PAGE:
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UASIN GISHU

University student speaks on his pesticide invention in Uasin Gishu

Elvanis Ronoh
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Moi University student Paul Kemei addressing the press in Eldoret town on Thursday. [Photo/Elvanis Ronoh].

Farmers will now put a smile on their faces after a student from Moi University in Eldoret Campus invented a pesticide meant to kill foul armyworms.

The worms have destroyed thousands of acres of maize farms in Uasin Gishu County.

Paul Kemei, a fourth-year student pursuing education majoring in Kiswahili and CRE invented a foul armyworm pesticide known as ‘defender’ which according to him can be used in different climatic conditions.

Kemei said he decided to pursue the invention after the worm-infested their farm and brought them a huge loss despite using different kinds of pesticides and that’s when he started the research.

“Thereafter, I went to the Internet and found out that the worms were not only affecting Kenyans but the whole world. So, I found it prudent to start the research,” Kemei said.

He spoke to this writer in Eldoret town on Thursday.

“After going to the laboratory, I came up with some elements which I cannot reveal due to security reasons and came up with the pesticides. My neighbor had the warm infestation and after spraying with the pesticides the worms were no more,” added the 27 years defender inventor.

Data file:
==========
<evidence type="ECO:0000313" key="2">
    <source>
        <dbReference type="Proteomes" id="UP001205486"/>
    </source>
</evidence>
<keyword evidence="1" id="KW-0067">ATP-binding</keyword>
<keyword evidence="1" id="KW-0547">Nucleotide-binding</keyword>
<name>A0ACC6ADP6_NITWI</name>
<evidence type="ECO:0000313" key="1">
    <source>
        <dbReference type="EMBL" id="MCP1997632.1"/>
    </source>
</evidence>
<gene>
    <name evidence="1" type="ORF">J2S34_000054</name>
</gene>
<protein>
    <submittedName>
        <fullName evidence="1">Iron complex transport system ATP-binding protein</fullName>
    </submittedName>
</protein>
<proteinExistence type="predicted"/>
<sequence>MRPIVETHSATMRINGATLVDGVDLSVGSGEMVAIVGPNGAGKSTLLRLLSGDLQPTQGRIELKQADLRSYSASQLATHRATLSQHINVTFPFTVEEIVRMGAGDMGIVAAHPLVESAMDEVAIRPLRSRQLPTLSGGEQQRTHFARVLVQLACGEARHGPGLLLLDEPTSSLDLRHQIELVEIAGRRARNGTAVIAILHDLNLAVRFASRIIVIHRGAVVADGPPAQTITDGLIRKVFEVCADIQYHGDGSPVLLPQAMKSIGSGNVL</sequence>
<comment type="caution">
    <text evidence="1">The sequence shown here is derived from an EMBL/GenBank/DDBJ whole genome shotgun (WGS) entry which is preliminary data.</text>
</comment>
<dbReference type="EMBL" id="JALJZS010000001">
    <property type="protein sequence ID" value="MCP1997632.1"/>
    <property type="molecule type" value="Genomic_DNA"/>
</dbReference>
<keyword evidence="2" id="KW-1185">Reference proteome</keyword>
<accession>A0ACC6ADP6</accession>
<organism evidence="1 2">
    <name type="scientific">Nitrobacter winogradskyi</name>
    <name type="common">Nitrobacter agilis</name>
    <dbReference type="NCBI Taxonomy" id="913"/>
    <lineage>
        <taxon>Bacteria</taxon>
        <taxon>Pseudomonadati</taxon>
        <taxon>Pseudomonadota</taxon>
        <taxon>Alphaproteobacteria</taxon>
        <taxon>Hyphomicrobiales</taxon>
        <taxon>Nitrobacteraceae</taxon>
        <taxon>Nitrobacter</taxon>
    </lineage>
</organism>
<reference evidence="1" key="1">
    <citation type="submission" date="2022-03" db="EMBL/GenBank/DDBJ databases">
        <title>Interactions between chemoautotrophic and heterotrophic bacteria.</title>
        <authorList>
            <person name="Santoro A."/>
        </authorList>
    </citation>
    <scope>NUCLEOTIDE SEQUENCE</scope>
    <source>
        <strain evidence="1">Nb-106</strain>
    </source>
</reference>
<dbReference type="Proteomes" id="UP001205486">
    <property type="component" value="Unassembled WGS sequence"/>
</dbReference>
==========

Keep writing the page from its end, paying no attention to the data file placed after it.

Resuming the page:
Kemei, however, refused to reveal the elements he used to come up with the drug in fear for his ideas being stolen by other people.

The student said they are just things found locally which he can produce in large quantity to serve the whole country if supported financially.

“The pesticide does not have chemicals since it has been made using local elements that do not affect the plant and soil but only the worm," Kemei said.

Kemei, however, noted that while coming up with the pesticide, he faced challenges such as security of his workplace as he feared someone might attempt to steal his idea.

“There are also cartels where some people come in the name of buying pesticides yet their intention is to steal the idea,” he said.

The student now wants President Uhuru Kenyatta to fund his ideas saying it will not only benefit him but farmers from and outside the country.

“Most pesticides commonly used by farmers are mainly imported but now we have our own which has no side effects to either the plant or soil since it only targets the worm. With president's support, I will move forward to ensure that it is registered and farmers start using it officially,” Kemei said.

“I have written letters to President Uhuru Kenyatta, Deputy President William Ruto, and Agricultures CS but have not gotten any assistance. They should show their interests in helping farmers through me since my aim is to help farmers and not for my own personal gains,” Kemei concluded.

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Thank you for reading my article! You have contributed to my success as a writer. The articles you choose to read on Hivisasa help to shape the future of news across Africa.
-Elvanis Ronoh

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